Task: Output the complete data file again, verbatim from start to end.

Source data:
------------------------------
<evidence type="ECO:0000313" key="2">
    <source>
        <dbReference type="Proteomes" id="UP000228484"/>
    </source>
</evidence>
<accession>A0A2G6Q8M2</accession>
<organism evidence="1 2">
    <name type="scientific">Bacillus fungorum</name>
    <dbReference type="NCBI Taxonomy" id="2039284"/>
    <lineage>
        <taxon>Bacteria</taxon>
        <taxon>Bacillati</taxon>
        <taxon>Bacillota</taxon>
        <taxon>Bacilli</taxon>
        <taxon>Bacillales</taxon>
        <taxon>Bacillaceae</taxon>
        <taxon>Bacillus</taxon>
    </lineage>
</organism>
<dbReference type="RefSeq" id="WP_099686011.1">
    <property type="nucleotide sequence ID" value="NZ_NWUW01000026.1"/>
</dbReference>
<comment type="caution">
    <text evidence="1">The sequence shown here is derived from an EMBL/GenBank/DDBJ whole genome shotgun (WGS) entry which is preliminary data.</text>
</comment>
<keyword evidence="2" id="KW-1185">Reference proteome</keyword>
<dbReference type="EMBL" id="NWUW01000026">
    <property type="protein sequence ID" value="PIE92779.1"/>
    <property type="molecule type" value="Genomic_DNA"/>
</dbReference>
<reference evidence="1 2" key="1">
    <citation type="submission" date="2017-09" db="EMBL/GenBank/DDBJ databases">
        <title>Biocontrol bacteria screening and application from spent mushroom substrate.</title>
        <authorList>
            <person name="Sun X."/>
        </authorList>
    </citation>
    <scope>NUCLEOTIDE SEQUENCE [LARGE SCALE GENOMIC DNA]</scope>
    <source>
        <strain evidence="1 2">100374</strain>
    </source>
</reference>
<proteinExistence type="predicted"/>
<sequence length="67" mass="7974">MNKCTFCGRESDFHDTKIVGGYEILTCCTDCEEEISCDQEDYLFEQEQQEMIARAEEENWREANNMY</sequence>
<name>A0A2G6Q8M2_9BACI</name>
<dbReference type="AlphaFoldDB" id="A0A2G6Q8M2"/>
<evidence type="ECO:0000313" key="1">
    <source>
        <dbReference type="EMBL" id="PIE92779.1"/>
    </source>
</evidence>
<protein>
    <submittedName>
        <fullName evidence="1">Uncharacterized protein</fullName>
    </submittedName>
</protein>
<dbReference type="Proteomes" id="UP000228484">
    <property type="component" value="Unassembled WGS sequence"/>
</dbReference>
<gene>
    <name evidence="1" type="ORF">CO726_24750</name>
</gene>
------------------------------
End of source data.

<evidence type="ECO:0000313" key="2">
    <source>
        <dbReference type="Proteomes" id="UP000228484"/>
    </source>
</evidence>
<accession>A0A2G6Q8M2</accession>
<organism evidence="1 2">
    <name type="scientific">Bacillus fungorum</name>
    <dbReference type="NCBI Taxonomy" id="2039284"/>
    <lineage>
        <taxon>Bacteria</taxon>
        <taxon>Bacillati</taxon>
        <taxon>Bacillota</taxon>
        <taxon>Bacilli</taxon>
        <taxon>Bacillales</taxon>
        <taxon>Bacillaceae</taxon>
        <taxon>Bacillus</taxon>
    </lineage>
</organism>
<dbReference type="RefSeq" id="WP_099686011.1">
    <property type="nucleotide sequence ID" value="NZ_NWUW01000026.1"/>
</dbReference>
<comment type="caution">
    <text evidence="1">The sequence shown here is derived from an EMBL/GenBank/DDBJ whole genome shotgun (WGS) entry which is preliminary data.</text>
</comment>
<keyword evidence="2" id="KW-1185">Reference proteome</keyword>
<dbReference type="EMBL" id="NWUW01000026">
    <property type="protein sequence ID" value="PIE92779.1"/>
    <property type="molecule type" value="Genomic_DNA"/>
</dbReference>
<reference evidence="1 2" key="1">
    <citation type="submission" date="2017-09" db="EMBL/GenBank/DDBJ databases">
        <title>Biocontrol bacteria screening and application from spent mushroom substrate.</title>
        <authorList>
            <person name="Sun X."/>
        </authorList>
    </citation>
    <scope>NUCLEOTIDE SEQUENCE [LARGE SCALE GENOMIC DNA]</scope>
    <source>
        <strain evidence="1 2">100374</strain>
    </source>
</reference>
<proteinExistence type="predicted"/>
<sequence length="67" mass="7974">MNKCTFCGRESDFHDTKIVGGYEILTCCTDCEEEISCDQEDYLFEQEQQEMIARAEEENWREANNMY</sequence>
<name>A0A2G6Q8M2_9BACI</name>
<dbReference type="AlphaFoldDB" id="A0A2G6Q8M2"/>
<evidence type="ECO:0000313" key="1">
    <source>
        <dbReference type="EMBL" id="PIE92779.1"/>
    </source>
</evidence>
<protein>
    <submittedName>
        <fullName evidence="1">Uncharacterized protein</fullName>
    </submittedName>
</protein>
<dbReference type="Proteomes" id="UP000228484">
    <property type="component" value="Unassembled WGS sequence"/>
</dbReference>
<gene>
    <name evidence="1" type="ORF">CO726_24750</name>
</gene>